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Danny: The Champion of the World by Roald…

Danny: The Champion of the World (original 1975; edition 1975)

by Roald Dahl

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3,755501,386 (4.04)71
Title:Danny: The Champion of the World
Authors:Roald Dahl
Info:Knopf Books for Young Readers (1975), Edition: First Edition, Hardcover, 196 pages
Collections:Your library
Tags:fiction, children

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Danny the Champion of the World by Roald Dahl (1975)

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English (48)  Dutch (1)  German (1)  All languages (50)
Showing 1-5 of 48 (next | show all)
I can’t remember much about “Danny, the Champion of the World”, as I read it when at primary school, but I do recall how popular Roald Dahl was with most if not all of the class, and this book was amongst the most popular. For that reason I’m rating this four stars and hope I’m not being unjustified.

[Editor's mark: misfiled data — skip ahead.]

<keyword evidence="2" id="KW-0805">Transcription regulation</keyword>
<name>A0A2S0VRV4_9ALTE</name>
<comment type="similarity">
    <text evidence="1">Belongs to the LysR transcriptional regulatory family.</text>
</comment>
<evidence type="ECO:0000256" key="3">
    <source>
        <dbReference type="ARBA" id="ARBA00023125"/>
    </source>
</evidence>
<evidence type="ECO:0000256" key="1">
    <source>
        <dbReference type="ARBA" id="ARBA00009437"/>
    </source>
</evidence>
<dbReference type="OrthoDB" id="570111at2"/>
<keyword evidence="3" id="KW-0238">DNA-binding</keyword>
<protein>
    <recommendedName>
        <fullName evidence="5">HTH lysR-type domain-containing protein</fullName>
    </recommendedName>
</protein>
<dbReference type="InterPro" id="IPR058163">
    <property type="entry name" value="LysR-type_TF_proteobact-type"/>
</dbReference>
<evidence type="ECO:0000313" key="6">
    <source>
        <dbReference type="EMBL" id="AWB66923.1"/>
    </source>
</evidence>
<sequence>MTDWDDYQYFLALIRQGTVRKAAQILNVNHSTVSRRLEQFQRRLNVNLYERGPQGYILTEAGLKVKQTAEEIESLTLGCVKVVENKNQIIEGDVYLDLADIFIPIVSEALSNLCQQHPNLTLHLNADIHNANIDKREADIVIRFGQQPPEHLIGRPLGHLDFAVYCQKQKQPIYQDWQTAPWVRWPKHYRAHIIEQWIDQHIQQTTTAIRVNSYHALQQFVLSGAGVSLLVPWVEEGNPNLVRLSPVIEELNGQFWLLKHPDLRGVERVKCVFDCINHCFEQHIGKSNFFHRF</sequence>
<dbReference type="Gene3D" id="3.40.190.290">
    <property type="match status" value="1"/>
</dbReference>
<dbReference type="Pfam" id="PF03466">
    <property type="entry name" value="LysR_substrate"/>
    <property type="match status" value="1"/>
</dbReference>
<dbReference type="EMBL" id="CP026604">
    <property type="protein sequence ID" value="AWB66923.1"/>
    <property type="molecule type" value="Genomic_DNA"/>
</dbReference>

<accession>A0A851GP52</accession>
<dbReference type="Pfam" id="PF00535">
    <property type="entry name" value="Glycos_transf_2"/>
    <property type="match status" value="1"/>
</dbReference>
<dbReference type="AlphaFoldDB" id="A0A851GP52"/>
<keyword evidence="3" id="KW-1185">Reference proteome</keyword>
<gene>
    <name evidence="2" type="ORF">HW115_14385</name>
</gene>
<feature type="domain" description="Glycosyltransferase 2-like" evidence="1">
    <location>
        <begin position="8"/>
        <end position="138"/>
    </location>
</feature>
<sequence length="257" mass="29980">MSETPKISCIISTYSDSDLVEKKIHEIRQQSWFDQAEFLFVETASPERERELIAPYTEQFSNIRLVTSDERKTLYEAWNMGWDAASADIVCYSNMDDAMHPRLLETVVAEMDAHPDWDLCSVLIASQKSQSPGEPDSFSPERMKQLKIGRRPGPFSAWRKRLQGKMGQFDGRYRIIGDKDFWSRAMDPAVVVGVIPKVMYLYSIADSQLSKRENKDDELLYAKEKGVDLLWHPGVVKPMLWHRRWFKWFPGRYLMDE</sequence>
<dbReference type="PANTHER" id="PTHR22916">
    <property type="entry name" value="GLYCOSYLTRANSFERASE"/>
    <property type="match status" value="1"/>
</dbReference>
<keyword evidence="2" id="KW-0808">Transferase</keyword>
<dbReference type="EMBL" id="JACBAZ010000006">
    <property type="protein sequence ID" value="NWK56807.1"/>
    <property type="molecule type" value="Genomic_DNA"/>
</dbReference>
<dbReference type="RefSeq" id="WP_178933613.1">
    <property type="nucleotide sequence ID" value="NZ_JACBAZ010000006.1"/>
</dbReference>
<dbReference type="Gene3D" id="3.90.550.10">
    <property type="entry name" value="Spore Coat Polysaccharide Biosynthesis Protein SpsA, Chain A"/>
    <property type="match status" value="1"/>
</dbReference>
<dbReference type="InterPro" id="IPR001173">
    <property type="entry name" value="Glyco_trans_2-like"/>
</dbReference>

I either read this or had it read to me (the equivalent to an audio book) or both somewhere from 1983-85, thus I’ve put 1984 as reading dates as an average. I will have read/heard a few of Mr Dahl’s books during this period, of which some titles I can’t remember at all.

If I had to or wanted to re-read any children’s books for some reason or other then I’d definitely opt for works by this author. All these years on and he’s left a very faint yet happy memories in the back of my mind. ( )
  PhilSyphe | Feb 5, 2015 |
One of the best things about the four-year space between my children is that I can enjoy a delightful story with both of them knowing that the younger one is going to forget it within a year or so, and I'll have a chance to enjoy it with him again before too long.